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Tourmaline identification


#1

I have a stone that I bought probably 10 years ago. It is labeled
"tourmaline from Maine" and priced at $19. The stone is 5.5 mm in
diameter, faceted, light green with a hint of blue, and has lots of
sparkle. I live in New Hampshire, so it is very possible that I got
it wholesale in Maine many years ago.

What are your thoughts on whether this is really tourmaline?

Thanks,
Marcie
Marcia Rae Design


#2

There is some really great tourmaline from Maine. However, without
testing the stone, I would not hazard a guess as to what it is. If
there is a gem and mineral society near you, they may have someone
with the gemology equipment to make an identification. If not, send
it my way, I have the lab and can do the id.

John


#3

Hi Marcie,

Gemologically speaking there’s nt enough But, I’ll bet a
dollar you’ve got a tourmalin from the Newry mine because of the
characteristic color…kinda like Scope mouthwash. Very collectible!

Wayne Emery
www.thelittlecameras.com


#4

Marcia,

The color you describe is my favorite of the tourmalines I have from
Maine. Good chance it is what it says it is. I haven’t been rock
hounding up there in some years. But love to get more of that blue
/aqua/green yum

regards
Robin


#5
Tourmaline identification 

It very well could be Maine tourmaline. It could also be glass, a
synthetic or another mineral entirely. I’ve bought many stones that
were labeled incorrectly.

Take it to someone who can check its refractive index. If it’s
tourmaline that should distinguish it. The color is right for some
Maine tourmaline but no test I know of will establish origin. Other
gemological tests will be indicated if the RI isn’t correct for
tourmaline.

Rick Martin
www.artcutgems.com


#6

Marcie let me say my jaw just dropped ; when I read your thread by
accident. I had a gallery a year ago from Maine, that was very
adamant about getting her ordered work made with Maine and Vermont
stones, she had friends of hers who were the prospectors and cutters,
she would send me some stone pieces and i would use them in my work
for her orders, they were some of the nicest tourmalines i had seen,
I come from a goldsmiths family that also used to wholesale gems in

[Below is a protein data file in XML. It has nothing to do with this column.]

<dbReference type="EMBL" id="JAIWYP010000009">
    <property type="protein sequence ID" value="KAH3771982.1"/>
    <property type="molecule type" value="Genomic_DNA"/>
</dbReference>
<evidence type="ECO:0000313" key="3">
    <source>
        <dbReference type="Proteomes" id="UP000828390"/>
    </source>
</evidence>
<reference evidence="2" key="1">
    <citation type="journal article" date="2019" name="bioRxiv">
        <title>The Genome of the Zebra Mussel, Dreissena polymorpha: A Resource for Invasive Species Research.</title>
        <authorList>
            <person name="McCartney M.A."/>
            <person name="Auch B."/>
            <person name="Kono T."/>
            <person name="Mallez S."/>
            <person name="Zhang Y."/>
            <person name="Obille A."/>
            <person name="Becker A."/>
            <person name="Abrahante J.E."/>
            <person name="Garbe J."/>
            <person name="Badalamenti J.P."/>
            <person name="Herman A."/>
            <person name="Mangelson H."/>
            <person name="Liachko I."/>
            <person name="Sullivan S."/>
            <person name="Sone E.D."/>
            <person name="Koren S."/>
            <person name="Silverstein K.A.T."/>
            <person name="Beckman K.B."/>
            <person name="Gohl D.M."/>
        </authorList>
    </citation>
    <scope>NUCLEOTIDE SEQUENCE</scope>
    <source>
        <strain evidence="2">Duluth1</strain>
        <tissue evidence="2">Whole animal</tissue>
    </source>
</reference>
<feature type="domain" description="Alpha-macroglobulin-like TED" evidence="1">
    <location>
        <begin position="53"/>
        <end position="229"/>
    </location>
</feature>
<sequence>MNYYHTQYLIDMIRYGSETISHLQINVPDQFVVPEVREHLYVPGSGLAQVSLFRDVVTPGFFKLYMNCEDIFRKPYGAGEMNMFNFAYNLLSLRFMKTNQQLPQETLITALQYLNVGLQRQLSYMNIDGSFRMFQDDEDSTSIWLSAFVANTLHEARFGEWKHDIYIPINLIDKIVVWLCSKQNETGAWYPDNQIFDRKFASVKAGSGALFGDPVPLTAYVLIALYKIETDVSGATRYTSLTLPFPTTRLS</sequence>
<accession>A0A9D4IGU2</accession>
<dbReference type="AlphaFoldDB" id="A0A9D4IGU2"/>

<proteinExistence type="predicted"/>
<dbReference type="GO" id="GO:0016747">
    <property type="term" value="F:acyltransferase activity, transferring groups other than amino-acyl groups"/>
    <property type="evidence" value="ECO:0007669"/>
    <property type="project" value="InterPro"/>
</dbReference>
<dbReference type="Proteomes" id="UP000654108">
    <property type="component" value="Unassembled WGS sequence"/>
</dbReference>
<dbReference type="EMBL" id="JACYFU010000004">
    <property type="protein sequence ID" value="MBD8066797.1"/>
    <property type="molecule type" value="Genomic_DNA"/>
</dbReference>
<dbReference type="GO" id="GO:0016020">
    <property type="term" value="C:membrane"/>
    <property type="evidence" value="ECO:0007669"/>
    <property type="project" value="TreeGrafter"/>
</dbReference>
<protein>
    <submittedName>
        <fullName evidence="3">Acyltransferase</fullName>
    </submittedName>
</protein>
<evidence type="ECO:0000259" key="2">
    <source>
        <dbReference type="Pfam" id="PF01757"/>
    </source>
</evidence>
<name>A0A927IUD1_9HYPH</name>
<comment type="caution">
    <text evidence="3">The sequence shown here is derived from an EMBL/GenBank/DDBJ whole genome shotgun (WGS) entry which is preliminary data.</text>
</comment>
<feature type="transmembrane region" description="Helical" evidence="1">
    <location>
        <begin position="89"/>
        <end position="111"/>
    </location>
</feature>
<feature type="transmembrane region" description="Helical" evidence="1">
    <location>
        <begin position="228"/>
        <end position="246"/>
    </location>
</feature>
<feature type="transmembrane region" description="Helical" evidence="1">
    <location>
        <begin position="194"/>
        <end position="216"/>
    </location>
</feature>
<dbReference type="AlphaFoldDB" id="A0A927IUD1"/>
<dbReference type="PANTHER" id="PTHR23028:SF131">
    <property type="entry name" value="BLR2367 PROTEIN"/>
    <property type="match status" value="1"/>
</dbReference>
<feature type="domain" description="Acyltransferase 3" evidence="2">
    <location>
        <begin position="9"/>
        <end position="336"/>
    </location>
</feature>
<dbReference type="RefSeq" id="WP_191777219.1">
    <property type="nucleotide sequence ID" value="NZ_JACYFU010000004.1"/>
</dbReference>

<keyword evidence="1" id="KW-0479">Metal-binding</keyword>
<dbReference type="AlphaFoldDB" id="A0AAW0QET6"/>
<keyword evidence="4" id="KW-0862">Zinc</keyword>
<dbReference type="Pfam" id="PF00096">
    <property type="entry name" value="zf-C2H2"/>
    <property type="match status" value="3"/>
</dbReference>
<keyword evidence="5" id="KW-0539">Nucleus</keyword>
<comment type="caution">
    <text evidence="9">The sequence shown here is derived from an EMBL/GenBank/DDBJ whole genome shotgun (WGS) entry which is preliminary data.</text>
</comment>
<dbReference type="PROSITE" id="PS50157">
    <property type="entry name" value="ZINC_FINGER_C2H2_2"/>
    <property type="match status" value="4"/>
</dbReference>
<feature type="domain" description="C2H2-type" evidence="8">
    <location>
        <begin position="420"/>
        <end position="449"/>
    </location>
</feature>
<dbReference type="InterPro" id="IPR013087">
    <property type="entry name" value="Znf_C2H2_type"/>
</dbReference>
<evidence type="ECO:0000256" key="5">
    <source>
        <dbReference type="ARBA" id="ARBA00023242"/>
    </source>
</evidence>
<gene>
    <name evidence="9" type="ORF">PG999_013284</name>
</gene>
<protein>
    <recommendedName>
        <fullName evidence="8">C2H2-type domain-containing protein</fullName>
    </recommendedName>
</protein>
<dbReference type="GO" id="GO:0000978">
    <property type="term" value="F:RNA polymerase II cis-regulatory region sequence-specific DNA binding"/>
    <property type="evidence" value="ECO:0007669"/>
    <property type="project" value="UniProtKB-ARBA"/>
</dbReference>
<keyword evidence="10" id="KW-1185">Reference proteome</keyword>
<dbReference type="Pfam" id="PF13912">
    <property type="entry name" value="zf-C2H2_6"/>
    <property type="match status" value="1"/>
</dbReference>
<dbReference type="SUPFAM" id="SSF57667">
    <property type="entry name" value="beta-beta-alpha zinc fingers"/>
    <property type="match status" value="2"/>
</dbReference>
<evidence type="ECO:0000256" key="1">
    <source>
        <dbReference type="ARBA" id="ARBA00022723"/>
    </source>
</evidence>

Lebanon via Germany and Italy, growing up have seen a lot of stones
tourmaline to be specific. anyway the Maine tourmalines have that
crispy look to them, the greens and blues snap at you, but the
problem was most of it was 3-4 mm at about 75 to 100 /ct and the 5 or
larger would start getting rare and in the 200 -300/ct,. the Vermont
stones i was looking at were Amethysts, lighter in color but still
had a snap to them that popped at you begging to be used. they did
come in much larger sizes 9-10mm but 3-4 times the prices of their
cousins from the southern continents. if what you have is real
authentic Maine tourmaline you have something there that is pretty
unique and of value, the people (Mainers) there are a lot more in
tune and savvy on the material also are collecting it where as if you
were to bring the same stone else where and tried to sell it at it’s
current value which should go for 4 or 5 times more then it’s
Brazilian or African counter part, people will look at you like you
have 2 heads… I remember the gallery owner saying something like
the roads are even paved with tourmaline gravel there is so much of
it around the area/ground it gets used in the cement or asphalt, but
nothing of substantial size anymore. i did not think I would hear or
catch anyone who has seen or has the Maine material the sparkle you
speak of that i got to be so fond of but can not afford. i do miss
it. okay I will close me Jaw now

Hratch Babikian
Hratch Babikian Atelier


#7

The only way to be assured that it’s a tourmaline is to have someone
test it for a refractive index and other indicators. You might have a
gemologist at your local jewelers. Make sure they are GIA or IGA
certified. As a last resort, I’m GIA certified for colored gemstones
and would be happy to test the stone for you. I’m in Chicago,
however and I think it would be cheaper to stick closer to home.

Jackie Truty
Art Clay World, USA, Inc.


#8

I think Bill Fretz uses a bit of ME tourmaline in his work (or
Jordan does). He is in Bucksport Maine.


#9

i lived in Maine (mount dessert island) since 83. yes the real Maine
tourmaline is expensive.too expensive i think most all tourist shops
sell “Tourmaline Maine State Jewelry” that is from any place but
Maine.

if anyone has had a reasonable experience dealing with Maine gem
dealers selling the real stuff i would like to hear about it.

zev